“Isn’t it ironic?” English students and language nerds have long debated the question: Exactly how many of the anecdotes in Alanis Morissette’s 2008 song qualify as irony? “Rain on your wedding day”? Probably not. “A free ride when you’ve already paid”? Debatable.
We could parse the song for hours; don’t worry, we won’t. But Morissette’s refrain “Isn’t it ironic?” echoed through my mind after watching snatches of last week’s Senate Judiciary confirmation hearing. When Tennessee Sen. Marsha Blackburn asked Judge Ketanji Brown Jackson if she would define the word “woman,” the experienced judge with two Harvard degrees–poised to become the first Black woman to serve on the U.S. Supreme Court bench–said she could not. She was not a biologist. It might just qualify as C-SPAN’s situational irony moment of the year (if that were a thing.)
That moment is significant. But, first, let’s put the moment in context. Jackson’s nomination hearing–like most in our modern era–fluctuated between the theatrical and the theoretical. By now, attentive Americans will have caught a headline, soundbite, or viral photo. Given the political makeup of the U.S. Senate, most everyone expects Jackson to be confirmed. But what should readers–especially Christians who find themselves politically ambivalent–know about the woman poised to receive a lifetime appointment to the highest court in the land? Why should they care?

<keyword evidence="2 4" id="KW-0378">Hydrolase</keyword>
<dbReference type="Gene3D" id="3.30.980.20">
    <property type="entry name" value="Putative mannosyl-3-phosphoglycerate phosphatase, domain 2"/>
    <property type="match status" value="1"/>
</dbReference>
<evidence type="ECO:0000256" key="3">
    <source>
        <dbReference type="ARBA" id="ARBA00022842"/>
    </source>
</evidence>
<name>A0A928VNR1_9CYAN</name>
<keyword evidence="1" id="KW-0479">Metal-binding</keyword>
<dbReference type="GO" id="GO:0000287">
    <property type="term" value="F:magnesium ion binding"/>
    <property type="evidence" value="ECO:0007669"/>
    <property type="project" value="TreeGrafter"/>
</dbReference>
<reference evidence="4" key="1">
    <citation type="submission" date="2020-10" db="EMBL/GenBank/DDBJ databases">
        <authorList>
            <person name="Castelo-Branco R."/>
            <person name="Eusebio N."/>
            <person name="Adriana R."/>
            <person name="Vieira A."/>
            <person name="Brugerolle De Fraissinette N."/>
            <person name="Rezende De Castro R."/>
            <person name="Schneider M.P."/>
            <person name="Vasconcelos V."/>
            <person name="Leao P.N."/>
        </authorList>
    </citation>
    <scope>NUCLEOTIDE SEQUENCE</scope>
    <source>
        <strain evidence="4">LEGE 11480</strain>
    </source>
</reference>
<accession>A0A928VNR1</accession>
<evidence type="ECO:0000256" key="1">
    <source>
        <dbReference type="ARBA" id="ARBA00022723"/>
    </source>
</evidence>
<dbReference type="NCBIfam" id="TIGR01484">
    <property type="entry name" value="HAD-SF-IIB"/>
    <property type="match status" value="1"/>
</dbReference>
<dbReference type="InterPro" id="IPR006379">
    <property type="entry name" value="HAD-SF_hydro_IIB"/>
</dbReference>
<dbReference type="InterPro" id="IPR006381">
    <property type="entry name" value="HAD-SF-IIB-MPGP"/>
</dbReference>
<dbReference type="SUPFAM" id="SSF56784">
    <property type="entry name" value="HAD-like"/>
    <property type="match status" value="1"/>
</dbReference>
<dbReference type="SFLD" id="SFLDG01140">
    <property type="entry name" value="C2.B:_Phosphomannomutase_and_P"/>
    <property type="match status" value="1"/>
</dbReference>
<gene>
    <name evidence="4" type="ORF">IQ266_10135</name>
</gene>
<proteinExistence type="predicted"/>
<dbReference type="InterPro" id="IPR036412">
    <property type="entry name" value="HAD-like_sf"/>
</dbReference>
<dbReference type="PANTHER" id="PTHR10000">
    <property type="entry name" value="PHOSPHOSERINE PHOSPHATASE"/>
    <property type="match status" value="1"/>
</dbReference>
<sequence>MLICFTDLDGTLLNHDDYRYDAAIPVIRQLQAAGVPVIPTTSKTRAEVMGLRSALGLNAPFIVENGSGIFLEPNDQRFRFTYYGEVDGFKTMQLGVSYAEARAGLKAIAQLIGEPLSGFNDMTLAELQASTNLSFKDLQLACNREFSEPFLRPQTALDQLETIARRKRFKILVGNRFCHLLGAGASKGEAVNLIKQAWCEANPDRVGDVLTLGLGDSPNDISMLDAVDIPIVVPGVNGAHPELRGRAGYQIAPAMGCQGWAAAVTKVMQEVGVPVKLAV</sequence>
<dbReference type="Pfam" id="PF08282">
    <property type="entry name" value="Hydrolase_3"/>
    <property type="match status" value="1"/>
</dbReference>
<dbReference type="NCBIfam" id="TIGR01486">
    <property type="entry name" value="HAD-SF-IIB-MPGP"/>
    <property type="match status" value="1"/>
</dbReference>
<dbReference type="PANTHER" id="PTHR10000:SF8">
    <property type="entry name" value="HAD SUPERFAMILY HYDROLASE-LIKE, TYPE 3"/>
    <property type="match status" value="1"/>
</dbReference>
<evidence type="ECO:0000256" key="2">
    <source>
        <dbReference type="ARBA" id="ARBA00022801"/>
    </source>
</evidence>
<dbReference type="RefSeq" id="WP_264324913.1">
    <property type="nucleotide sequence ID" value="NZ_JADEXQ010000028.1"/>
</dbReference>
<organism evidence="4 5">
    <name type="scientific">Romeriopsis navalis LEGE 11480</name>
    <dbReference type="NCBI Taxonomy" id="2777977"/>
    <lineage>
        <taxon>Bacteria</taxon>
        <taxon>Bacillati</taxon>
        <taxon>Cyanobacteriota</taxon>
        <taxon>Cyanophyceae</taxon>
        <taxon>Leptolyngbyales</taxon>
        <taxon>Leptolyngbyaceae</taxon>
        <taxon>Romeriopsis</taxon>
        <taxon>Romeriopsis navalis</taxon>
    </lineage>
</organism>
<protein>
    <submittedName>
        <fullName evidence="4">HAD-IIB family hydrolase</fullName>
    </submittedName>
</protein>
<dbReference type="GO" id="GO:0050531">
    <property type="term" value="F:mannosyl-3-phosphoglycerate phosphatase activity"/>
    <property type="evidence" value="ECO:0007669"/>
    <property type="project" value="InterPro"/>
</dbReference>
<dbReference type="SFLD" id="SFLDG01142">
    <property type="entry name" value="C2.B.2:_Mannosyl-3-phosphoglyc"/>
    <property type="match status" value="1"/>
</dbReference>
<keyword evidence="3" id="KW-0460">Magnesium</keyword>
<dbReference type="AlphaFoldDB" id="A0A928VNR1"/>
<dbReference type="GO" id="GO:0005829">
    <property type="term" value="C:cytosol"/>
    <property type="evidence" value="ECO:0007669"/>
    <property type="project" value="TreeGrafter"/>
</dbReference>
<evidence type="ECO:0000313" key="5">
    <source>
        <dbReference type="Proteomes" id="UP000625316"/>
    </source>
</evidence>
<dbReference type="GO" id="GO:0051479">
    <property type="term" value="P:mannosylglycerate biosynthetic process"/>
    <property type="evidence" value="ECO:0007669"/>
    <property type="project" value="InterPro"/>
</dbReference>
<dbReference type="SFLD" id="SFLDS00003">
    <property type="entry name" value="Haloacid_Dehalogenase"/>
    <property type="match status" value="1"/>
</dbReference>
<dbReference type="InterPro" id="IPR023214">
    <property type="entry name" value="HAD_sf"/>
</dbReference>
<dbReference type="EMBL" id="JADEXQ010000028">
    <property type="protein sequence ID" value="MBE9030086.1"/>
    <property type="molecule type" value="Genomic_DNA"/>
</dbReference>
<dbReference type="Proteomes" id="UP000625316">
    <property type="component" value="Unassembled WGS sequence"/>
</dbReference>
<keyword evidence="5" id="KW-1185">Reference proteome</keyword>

I had the privilege of sitting inside the Senate Judiciary committee room and witnessing fragments of the Roberts and Gorsuch Supreme Court confirmation hearings. I watched bits of this particular hearing as a mom and private citizen–skimming C-SPAN from my home. Here are a few things I noticed from the Judge Jackson hearings:
Her lovely family and inviting temperament:
Throughout the hearing, Jackson carried herself with poise and grace. She seemed sobered by the especially historic nature of her nomination–grateful to God, quick to celebrate the family and appreciate the country that made her career growth possible, and willing to encourage others through the challenges of balancing family and career.
While there’s always a choreographed element to these hearings, her family beamed proudly; her husband of 25 years wiped tears from his eyes as she thanked him for his dedication and support. I don’t expect to ever attract such a spotlight. But if I did, I’d like my demeanor, marriage, and family to hold up like hers. Decency, patriotism, and gratitude aren’t enough to qualify someone to a position on the Supreme Court, but they’re virtues that the American people can certainly celebrate in their leaders.
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